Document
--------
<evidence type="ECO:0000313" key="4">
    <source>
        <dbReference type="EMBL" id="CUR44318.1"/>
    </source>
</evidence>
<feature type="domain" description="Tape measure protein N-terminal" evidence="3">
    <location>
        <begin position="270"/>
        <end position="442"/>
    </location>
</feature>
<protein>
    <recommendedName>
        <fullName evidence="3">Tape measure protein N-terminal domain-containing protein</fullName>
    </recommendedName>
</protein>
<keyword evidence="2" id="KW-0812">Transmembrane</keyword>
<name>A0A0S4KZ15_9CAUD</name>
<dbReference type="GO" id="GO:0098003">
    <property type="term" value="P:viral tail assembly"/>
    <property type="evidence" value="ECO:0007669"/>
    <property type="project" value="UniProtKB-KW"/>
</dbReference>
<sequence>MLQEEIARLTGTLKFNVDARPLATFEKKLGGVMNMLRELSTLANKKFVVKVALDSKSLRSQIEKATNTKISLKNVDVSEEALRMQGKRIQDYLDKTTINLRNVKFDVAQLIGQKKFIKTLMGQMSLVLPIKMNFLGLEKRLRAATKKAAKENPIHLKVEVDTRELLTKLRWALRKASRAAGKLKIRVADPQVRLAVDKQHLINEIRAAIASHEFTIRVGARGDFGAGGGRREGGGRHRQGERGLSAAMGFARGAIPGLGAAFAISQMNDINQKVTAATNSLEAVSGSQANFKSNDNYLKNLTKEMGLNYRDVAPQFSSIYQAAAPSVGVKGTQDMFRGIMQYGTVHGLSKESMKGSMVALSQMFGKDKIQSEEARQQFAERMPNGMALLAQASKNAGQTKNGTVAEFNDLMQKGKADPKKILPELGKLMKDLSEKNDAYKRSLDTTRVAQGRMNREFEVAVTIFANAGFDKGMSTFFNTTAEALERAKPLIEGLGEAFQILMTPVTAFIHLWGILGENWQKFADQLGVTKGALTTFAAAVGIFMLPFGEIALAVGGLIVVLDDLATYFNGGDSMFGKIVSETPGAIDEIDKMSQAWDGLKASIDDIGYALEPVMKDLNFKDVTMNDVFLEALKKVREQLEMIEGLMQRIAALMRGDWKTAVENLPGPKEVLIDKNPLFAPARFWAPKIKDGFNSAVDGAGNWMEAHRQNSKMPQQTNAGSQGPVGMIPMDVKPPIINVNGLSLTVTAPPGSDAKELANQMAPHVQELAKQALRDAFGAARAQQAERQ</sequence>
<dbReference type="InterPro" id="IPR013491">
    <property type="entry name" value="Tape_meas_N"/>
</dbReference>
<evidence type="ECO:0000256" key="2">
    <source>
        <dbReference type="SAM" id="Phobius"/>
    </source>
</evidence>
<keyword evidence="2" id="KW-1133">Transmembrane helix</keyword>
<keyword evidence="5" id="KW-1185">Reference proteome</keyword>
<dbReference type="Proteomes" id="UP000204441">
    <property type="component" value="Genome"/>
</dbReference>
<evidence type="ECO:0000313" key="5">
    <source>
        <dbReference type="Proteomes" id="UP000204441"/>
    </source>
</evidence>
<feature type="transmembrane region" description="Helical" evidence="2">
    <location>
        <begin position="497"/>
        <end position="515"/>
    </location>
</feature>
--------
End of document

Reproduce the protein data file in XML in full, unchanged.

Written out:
<evidence type="ECO:0000313" key="4">
    <source>
        <dbReference type="EMBL" id="CUR44318.1"/>
    </source>
</evidence>
<feature type="domain" description="Tape measure protein N-terminal" evidence="3">
    <location>
        <begin position="270"/>
        <end position="442"/>
    </location>
</feature>
<protein>
    <recommendedName>
        <fullName evidence="3">Tape measure protein N-terminal domain-containing protein</fullName>
    </recommendedName>
</protein>
<keyword evidence="2" id="KW-0812">Transmembrane</keyword>
<name>A0A0S4KZ15_9CAUD</name>
<dbReference type="GO" id="GO:0098003">
    <property type="term" value="P:viral tail assembly"/>
    <property type="evidence" value="ECO:0007669"/>
    <property type="project" value="UniProtKB-KW"/>
</dbReference>
<sequence>MLQEEIARLTGTLKFNVDARPLATFEKKLGGVMNMLRELSTLANKKFVVKVALDSKSLRSQIEKATNTKISLKNVDVSEEALRMQGKRIQDYLDKTTINLRNVKFDVAQLIGQKKFIKTLMGQMSLVLPIKMNFLGLEKRLRAATKKAAKENPIHLKVEVDTRELLTKLRWALRKASRAAGKLKIRVADPQVRLAVDKQHLINEIRAAIASHEFTIRVGARGDFGAGGGRREGGGRHRQGERGLSAAMGFARGAIPGLGAAFAISQMNDINQKVTAATNSLEAVSGSQANFKSNDNYLKNLTKEMGLNYRDVAPQFSSIYQAAAPSVGVKGTQDMFRGIMQYGTVHGLSKESMKGSMVALSQMFGKDKIQSEEARQQFAERMPNGMALLAQASKNAGQTKNGTVAEFNDLMQKGKADPKKILPELGKLMKDLSEKNDAYKRSLDTTRVAQGRMNREFEVAVTIFANAGFDKGMSTFFNTTAEALERAKPLIEGLGEAFQILMTPVTAFIHLWGILGENWQKFADQLGVTKGALTTFAAAVGIFMLPFGEIALAVGGLIVVLDDLATYFNGGDSMFGKIVSETPGAIDEIDKMSQAWDGLKASIDDIGYALEPVMKDLNFKDVTMNDVFLEALKKVREQLEMIEGLMQRIAALMRGDWKTAVENLPGPKEVLIDKNPLFAPARFWAPKIKDGFNSAVDGAGNWMEAHRQNSKMPQQTNAGSQGPVGMIPMDVKPPIINVNGLSLTVTAPPGSDAKELANQMAPHVQELAKQALRDAFGAARAQQAERQ</sequence>
<dbReference type="InterPro" id="IPR013491">
    <property type="entry name" value="Tape_meas_N"/>
</dbReference>
<evidence type="ECO:0000256" key="2">
    <source>
        <dbReference type="SAM" id="Phobius"/>
    </source>
</evidence>
<keyword evidence="2" id="KW-1133">Transmembrane helix</keyword>
<keyword evidence="5" id="KW-1185">Reference proteome</keyword>
<dbReference type="Proteomes" id="UP000204441">
    <property type="component" value="Genome"/>
</dbReference>
<evidence type="ECO:0000313" key="5">
    <source>
        <dbReference type="Proteomes" id="UP000204441"/>
    </source>
</evidence>
<feature type="transmembrane region" description="Helical" evidence="2">
    <location>
        <begin position="497"/>
        <end position="515"/>
    </location>
</feature>